Local Government Boundary Commission has submitted its recommendations for Derby
Published: 10 October 2022
Derby’s wards are changing after new proposals from the Local Government Boundary Commission (LGBC) were announced.
The proposals mean that some residents will be voting in different wards and for different councillors at the next elections in May 2023.
The LGBC are an independent body established to carry out reviews of local government boundaries and make sure they’re fit for purpose. The new recommendations make sure that each councillor represents roughly the same number of voters, and that wards reflect community ties and identities.
Their Electoral Review of Derby City Council suggests that the Council should continue to be made up of 51 councillors, with several changes to the ward structure
- There will be 18 wards – one more than Derby currently has
- The boundaries for 13 wards will change, with the other five remaining the same
- Three of the wards will have two councillors and 15 wards will have three
Some areas in Abbey and Arboretum wards will move to Normanton, while parts of Normanton along Stenson Road will become part of Blagreaves ward. The Manor/Kingsway area will also move from Littleover to Abbey.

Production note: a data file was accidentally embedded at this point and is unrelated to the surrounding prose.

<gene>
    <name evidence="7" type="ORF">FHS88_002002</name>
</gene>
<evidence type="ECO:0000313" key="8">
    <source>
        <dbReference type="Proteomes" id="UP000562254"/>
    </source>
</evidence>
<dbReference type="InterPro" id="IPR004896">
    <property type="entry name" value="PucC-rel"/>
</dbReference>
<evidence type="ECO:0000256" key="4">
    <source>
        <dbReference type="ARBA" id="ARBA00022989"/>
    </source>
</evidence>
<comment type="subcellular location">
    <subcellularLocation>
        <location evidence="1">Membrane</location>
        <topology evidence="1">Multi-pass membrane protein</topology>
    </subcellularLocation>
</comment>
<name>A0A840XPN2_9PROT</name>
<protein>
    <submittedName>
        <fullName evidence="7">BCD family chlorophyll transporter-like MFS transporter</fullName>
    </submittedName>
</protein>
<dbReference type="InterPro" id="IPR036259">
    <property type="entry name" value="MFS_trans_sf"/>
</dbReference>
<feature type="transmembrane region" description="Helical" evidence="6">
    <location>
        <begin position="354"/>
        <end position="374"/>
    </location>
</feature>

In the North-west of the city, Mackworth’s existing boundary with Abbey will change and it will become the new Mackworth and New Zealand ward.
The current Chaddesden and Derwent wards to the east will become three two-member wards: Chaddesden East, North and West, with some changes along the boundary with Oakwood.
To the south, Alvaston and Boulton wards will be renamed Alvaston North and South respectively, with the area containing the Boulton Moor development moving to Alvaston South. Chellaston will also be renamed Chellaston and Shelton Lock, while Sinfin will become Sinfin and Osmaston.
Paul Simpson, Chief Executive of Derby City Council said:
Like any city, Derby’s population has changed over the years. We welcome the results of the Boundary Commission’s review of our wards, which now better reflect the city’s population.
There are a number of changes for residents to consider, and I would encourage you to view the report and see what it means for you.
The Commission ran a number of consultations with Derby residents and organisations to help decide the new wards and ensure fairness and equality for voters. Professor Colin Mellors, chair of the commission, said:
We are very grateful to people in Derby. We looked at all the views they gave us. They helped us improve our earlier proposals. We believe the new arrangements will deliver electoral fairness while maintaining local ties.
A review of polling districts and polling places will now be conducted, with a new Electoral Register being published on 1 February 2023.
The boundary changes are subject to parliamentary approval in December but would take effect at the local elections in May 2023; the Council’s first all-out election for all 51 seats.